First held in 1992, today marks the 25th annual World Mental Health Day. The landscape of mental health difficulties and treatments has changed over these years. Rates of anxiety and depression are seemingly on the rise, however people are also - thankfully - better equipped to name their feelings, to discuss their problems, and to accept that they are struggling with poor mental health and look for the support they need.
With NHS services stretched, the numbers of people engaging in private therapy in a bid to address their mental health difficulties, to explore issues around identity and purpose, to work through big life changes, is rising.
We spoke to some of the welldoing.org community about what being a therapist or counsellor has taught them about mental health in 2017.
"As a therapist, what I've seen a lot of this year regarding mental health is increasing levels of anxiety. This has been across gender, age and social background; people are struggling with feeling that the world is an unsafe and uncertain place. We like certainties, and it feels like there aren't many certainties in the world right now.
The decrease in mental health funding has meant an increase in people seeking help through private therapy and I've also seen a lot more students looking for help with mental health issues as they simply can't get enough help from stretched student services."
"Working with clients, I'm constantly reminded how important it is for an individual to have a sense of what they want their lives to be and to be able to follow that. I encounter people who have spent so much time trying to please people around them that not only do they not know how to say what they want, they've actually lost touch with what that might be. It's like an important part of the person has gone out and needs to be rekindled."
"Being a therapist has taught me about my own experience. I have learned that connecting with someone I feel safe with, through my vulnerabilities, is crucial. It supports a sense of intimacy and lessens loneliness. The old ideas I've taken in as a child – that being seen as vulnerable – is not okay get challenged by the supportive response I receive to my sharing."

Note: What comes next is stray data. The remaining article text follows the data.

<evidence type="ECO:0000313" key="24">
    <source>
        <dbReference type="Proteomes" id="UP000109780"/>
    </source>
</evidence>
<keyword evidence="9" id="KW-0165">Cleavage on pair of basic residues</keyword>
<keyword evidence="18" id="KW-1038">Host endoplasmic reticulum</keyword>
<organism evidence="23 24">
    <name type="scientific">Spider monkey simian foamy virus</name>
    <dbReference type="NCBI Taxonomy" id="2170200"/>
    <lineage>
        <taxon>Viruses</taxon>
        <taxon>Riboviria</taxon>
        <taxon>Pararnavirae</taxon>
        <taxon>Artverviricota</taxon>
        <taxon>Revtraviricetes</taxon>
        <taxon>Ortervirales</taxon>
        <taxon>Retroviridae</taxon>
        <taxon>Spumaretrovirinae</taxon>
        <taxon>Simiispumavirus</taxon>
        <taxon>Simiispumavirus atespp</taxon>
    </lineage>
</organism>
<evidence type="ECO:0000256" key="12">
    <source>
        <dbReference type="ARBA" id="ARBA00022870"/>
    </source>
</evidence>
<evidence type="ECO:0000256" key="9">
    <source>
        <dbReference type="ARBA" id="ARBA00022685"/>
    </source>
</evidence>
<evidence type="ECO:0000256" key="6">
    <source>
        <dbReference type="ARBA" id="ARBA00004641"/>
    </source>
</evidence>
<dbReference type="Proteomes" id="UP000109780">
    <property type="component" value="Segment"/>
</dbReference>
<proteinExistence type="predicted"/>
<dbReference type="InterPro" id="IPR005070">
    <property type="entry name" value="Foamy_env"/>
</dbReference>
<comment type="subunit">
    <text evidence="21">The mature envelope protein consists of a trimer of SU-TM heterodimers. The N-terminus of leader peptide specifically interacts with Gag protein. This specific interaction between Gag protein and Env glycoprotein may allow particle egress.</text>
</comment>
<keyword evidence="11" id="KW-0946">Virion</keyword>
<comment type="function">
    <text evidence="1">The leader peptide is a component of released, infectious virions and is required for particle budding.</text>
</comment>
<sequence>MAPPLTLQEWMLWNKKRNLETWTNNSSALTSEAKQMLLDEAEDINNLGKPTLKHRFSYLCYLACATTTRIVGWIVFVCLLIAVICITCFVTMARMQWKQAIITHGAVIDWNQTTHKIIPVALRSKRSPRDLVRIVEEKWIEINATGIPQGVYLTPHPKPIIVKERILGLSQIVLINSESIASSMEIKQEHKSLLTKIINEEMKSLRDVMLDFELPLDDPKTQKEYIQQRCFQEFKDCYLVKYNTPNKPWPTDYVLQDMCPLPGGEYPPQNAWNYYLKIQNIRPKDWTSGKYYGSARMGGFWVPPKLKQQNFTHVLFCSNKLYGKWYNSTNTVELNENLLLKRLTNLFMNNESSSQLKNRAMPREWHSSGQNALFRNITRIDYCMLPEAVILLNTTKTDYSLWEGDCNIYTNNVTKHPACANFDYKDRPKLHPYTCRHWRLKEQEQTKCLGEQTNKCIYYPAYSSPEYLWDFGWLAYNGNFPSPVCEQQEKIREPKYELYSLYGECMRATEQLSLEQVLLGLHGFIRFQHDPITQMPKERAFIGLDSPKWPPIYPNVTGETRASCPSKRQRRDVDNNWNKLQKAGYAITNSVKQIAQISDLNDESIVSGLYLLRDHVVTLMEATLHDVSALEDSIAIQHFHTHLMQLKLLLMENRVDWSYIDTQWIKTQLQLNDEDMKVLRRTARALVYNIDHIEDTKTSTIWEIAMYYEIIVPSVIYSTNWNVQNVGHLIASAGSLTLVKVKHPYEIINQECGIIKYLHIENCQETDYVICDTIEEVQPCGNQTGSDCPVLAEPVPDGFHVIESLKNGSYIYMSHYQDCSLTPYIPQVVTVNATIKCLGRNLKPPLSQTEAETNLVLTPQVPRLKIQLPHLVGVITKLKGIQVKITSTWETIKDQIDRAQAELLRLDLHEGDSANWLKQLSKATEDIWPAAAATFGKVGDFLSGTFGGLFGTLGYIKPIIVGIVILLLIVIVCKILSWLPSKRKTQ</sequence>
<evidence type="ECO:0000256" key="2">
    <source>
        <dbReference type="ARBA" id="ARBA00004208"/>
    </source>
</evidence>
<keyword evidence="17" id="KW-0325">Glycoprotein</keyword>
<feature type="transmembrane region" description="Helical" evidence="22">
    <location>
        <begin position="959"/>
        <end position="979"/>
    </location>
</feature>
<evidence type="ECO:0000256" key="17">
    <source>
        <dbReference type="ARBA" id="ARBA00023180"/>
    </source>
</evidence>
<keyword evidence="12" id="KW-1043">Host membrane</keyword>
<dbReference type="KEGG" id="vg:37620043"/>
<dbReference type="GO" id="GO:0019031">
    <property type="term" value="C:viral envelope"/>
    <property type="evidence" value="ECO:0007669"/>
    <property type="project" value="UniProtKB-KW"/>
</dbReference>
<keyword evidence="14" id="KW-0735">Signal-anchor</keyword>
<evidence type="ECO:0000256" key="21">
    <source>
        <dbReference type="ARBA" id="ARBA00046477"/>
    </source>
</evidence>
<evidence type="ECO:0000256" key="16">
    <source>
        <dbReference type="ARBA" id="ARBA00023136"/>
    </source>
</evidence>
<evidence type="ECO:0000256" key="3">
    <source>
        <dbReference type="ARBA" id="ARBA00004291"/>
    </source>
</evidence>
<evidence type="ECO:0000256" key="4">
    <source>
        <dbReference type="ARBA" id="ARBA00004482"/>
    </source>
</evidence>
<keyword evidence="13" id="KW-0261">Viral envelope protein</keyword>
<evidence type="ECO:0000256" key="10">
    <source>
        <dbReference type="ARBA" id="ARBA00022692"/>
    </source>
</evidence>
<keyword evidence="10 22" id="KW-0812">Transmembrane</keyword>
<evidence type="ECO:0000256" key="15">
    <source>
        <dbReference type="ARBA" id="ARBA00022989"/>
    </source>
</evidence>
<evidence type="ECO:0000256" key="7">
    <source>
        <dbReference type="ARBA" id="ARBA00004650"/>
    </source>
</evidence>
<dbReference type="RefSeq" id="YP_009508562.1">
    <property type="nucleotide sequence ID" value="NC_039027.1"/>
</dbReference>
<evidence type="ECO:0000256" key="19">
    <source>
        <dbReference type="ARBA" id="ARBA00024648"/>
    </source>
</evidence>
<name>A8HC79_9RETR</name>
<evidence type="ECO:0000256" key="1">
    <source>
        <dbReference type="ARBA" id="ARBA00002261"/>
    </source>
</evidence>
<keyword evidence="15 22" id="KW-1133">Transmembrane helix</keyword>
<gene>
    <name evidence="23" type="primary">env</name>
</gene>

"Firstly, as therapists we must be always learning. I started a post-grad diploma in gender, sexual and relationship diversity this year, and it really brought home to me how there is always more to learn. 2017 has also reinforced for me that its not enough to say "it's good to talk" or variations on it. There needs to be people willing and able to listen. I think currently when it comes to mental health we aren't getting that balance right."
"What has being a therapist has taught me about mental health in 2017? Simply, the importance of meeting our own needs before we can meet the needs of others. Embracing my own self-care journey at the start of 2017 I am learning to pay attention to what needs I can meet for myself in order to feel safe and less threatened in these uncertain times.
For me that has meant adopting a healthier regime which has both nurtured and nourished me emotionally and physically. This has given me a sense of choice, control and empowerment at a time when so many of us - clients and therapists alike - feel disenfranchised, disconnected and dismissed.
In choosing to embrace both my emotional and physical care I not only feel a greater sense of connectedness to myself but also to others. In doing so I have learnt I can create and sustain my own safety and am now using this knowledge and experience to empower clients to meet their own needs and feel safe for themselves."
"In the competitive world of 2017, environmental factors such as people's careers, their relationships, and the wider global political and economic climate, have a profound impact on mental health and wellbeing.
In my experience as a therapist, people today understand that by addressing, rather than avoiding, their concerns and problems they can reduce the impact of, for example, low mood, worry and destructive emotions. It seems to me that there has been a paradigm shift in terms of the way that people consider their mental health.
Although there is still a way to go, the stigma around mental health has reduced, allowing people to more freely think and talk about how they feel about their experiences, and to actively do something to improve the way they feel. Although I often work with people who are in crisis, many of my clients come to therapy because they simply want to make sense of their lives, and find meaning and purpose.
This suggests that mental health is increasingly viewed as a crucial aspect of life that needs care, attention and development in the same way that we focus on our physical wellbeing."